When we first started our sailing life, we had a well-used 1.5hp outboard motor that came with Sauvage. It was a pathetic little thing, and temperamental at best. On our first decent sail, we headed north from Whangaparaoa to Kawau Island, quite unsure of what we would find. We anchored on the other side of Bon Accord Harbour from the Kawau Island Yacht Club.


The next day, Chris Junior took the tender out for its maiden spin at Kawau Island, and all was well and good. Then his (then 10-year-old) sister and her friend decided they wanted to go too. So out they went (life jackets on), and the motor stopped. Chris Junior had often practised restarting the motor, but this time, under pressure, he simply couldn’t get it going. The tide was going out, and we watched as he, his sister and her friend, and the tender, slowly drifted further away. Then he tried to row back to Sauvage, but in the heat of the moment, couldn’t get his rhythm. Of course, it didn’t help that his sister and her friend were either laughing or yelling at him.

In the end, Chris (Dad) had to swim out to get them and the tender. It was a huge learning experience for everyone. Most importantly, Chris Junior learned not to panic and to find a way to rest, even if it means hanging onto other boats until everything is aligned and calm and things start working again.

After the mudflats adventure, antiseptic cream and plasters for the feet!

We replaced that motor soon afterwards. The next three motors were lost at sea, but those are stories for another time. Our latest is a 5hp, grunty (for us) motor.

Chris Junior takes great delight in being the one to drive everyone around in the tender. He takes the tender from Sauvage to Hobsonville Point very easily. Sometimes, any excuse will do; this time it was to collect supplies which had been left in the car.

With his friend Matt, who had joined us for the weekend, Chris Junior decided, as 15-year-olds do, that instead of motoring to the jetty on their way to the car, they’d instead take the tender the mere five or 10m across the water that separated us from the mud bank, now fully exposed by the low tide. They rowed over – no point in starting the outboard motor – hopped out in the shallows and proceeded to drag the boat up the mudflats. This was harder than they’d expected. They struggled, sank into the mud, and struggled some more. Having moved the tender up the mud only a couple of metres or so, they decided they could make a mad dash for the car and be back before the tide came in too far.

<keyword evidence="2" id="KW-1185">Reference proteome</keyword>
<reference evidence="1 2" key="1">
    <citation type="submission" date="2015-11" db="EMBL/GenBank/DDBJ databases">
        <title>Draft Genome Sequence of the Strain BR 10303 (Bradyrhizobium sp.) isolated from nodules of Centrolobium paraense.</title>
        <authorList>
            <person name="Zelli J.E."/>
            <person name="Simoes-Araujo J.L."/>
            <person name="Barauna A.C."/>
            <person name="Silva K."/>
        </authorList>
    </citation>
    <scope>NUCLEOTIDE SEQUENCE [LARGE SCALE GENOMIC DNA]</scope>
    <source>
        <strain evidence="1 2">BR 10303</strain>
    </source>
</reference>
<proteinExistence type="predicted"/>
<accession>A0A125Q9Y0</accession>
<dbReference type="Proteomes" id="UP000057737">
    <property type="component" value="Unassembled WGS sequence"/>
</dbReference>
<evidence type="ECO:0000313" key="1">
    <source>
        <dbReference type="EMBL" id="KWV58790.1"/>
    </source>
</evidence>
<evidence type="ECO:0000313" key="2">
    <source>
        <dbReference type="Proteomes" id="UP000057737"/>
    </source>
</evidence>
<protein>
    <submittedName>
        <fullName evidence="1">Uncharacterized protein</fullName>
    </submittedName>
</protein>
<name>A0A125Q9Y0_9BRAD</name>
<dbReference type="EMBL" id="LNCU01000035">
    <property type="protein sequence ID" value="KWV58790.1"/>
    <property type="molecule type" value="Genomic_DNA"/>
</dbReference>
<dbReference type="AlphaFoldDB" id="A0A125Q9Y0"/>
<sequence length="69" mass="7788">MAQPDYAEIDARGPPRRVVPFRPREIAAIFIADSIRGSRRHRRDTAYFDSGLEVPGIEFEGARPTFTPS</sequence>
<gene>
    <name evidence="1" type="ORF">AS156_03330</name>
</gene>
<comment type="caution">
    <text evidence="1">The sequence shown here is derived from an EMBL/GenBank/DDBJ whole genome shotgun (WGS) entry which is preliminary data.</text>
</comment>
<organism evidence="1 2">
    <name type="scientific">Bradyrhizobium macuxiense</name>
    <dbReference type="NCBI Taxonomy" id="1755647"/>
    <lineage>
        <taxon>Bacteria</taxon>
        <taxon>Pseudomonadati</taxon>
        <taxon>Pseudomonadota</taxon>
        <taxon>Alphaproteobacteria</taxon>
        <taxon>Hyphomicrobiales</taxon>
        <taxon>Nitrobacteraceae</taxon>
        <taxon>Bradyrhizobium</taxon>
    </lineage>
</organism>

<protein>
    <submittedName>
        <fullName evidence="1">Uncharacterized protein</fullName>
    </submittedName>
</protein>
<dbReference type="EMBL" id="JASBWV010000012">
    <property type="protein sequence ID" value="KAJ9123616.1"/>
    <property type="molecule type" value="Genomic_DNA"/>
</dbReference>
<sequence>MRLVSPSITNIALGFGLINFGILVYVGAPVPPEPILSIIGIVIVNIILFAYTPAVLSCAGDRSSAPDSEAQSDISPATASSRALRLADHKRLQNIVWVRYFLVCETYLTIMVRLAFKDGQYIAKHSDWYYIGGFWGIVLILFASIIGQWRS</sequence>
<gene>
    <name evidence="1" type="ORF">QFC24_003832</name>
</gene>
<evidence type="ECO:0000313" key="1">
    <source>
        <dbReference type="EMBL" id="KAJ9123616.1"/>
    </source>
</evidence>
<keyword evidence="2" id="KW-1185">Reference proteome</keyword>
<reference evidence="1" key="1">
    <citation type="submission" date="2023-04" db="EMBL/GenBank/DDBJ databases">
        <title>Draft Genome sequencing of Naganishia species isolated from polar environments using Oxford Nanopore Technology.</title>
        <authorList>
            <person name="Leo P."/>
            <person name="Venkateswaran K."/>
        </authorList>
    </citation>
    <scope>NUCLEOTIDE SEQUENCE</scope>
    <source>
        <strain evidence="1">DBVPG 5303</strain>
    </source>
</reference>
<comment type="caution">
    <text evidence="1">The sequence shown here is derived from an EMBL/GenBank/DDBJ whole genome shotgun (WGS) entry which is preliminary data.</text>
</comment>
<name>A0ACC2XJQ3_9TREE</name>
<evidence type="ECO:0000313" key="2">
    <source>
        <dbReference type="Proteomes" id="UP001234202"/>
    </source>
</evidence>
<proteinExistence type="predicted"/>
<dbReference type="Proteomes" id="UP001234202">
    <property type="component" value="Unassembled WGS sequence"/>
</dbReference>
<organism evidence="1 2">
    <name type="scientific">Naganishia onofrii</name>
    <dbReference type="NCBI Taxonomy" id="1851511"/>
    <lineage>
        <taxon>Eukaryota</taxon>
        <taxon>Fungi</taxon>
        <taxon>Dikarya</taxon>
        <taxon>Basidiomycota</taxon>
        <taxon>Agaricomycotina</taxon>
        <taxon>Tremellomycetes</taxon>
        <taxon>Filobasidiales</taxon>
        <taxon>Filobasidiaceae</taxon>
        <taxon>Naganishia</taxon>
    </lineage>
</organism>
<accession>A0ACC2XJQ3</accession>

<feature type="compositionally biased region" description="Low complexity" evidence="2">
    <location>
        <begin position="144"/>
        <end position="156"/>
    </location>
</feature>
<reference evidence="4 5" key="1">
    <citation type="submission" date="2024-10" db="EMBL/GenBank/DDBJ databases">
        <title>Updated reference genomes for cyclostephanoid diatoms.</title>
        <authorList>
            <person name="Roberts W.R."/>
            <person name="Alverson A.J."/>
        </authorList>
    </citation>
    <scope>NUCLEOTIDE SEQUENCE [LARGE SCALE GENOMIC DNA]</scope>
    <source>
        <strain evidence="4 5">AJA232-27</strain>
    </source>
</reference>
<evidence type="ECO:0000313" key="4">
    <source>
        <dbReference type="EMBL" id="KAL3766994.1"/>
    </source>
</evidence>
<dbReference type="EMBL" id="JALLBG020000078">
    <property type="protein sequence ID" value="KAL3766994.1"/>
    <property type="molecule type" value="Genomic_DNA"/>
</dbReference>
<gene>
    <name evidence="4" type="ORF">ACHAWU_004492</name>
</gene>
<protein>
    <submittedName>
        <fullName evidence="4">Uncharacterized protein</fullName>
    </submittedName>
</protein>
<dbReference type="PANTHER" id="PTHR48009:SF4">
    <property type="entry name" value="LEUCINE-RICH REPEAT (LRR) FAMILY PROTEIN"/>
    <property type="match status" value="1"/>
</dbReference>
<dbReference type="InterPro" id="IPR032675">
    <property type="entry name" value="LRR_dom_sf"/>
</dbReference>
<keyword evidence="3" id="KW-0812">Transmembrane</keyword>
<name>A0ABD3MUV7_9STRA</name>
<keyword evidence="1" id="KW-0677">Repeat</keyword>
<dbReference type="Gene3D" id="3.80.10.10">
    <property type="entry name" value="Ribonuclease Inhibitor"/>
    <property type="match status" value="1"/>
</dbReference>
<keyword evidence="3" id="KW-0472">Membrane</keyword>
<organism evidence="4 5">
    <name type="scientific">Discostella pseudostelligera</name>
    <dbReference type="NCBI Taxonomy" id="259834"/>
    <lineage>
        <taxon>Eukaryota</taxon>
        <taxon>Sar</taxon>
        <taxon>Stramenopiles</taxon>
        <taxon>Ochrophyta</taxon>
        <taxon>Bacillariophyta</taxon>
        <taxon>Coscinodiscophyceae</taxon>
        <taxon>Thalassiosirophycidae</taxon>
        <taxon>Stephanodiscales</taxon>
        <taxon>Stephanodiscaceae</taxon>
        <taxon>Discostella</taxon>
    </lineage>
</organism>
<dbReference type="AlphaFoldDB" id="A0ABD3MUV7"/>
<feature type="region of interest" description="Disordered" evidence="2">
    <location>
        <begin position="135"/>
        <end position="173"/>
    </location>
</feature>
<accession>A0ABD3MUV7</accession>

They left the tender, and as we had sat watching them, the boys seemed to walk further and further away from land. We couldn’t see all the details, but we later heard stories of lakes of seawater, crabs and sinking mud. After a fair bit of trial and error, the errors got the better of them and they returned to the tender intent on taking it to the jetty after all. But getting the tender off the mud bank and back into the water was a challenge and they both ended up waist deep in muddy water.

The boys’ mudflats adventure begins. It seemed like a good idea at the time!
Blue sky but 27 knots of cold southerly wind, so too windy for sailing. Nevertheless, Kirsten and Chris, wrapped in blankets, were determined to enjoy time on deck, even at anchor.

Adventure had; lessons learned. Never to be done again.


So, yet another non-sailing weekend. But we know we need to replace our sail cover with a sail bag very soon. Auckland winds continue to be strong, and our sail cover is now ripped more than when we wrote about it in last month’s article.

Hosting my friend from that Sunday, while we didn’t set sail, by lunchtime we found ourselves drinking wine and eating oysters at Viaduct Harbour. Talking about ‘the old days’ and making plans for the future was great, but not nearly as wonderful as a day on the water would have been. He is back at Christmas, so we will try again…

Next month, finally the sail cover project and – Auckland weather allowing – our first sail of the new season. BNZ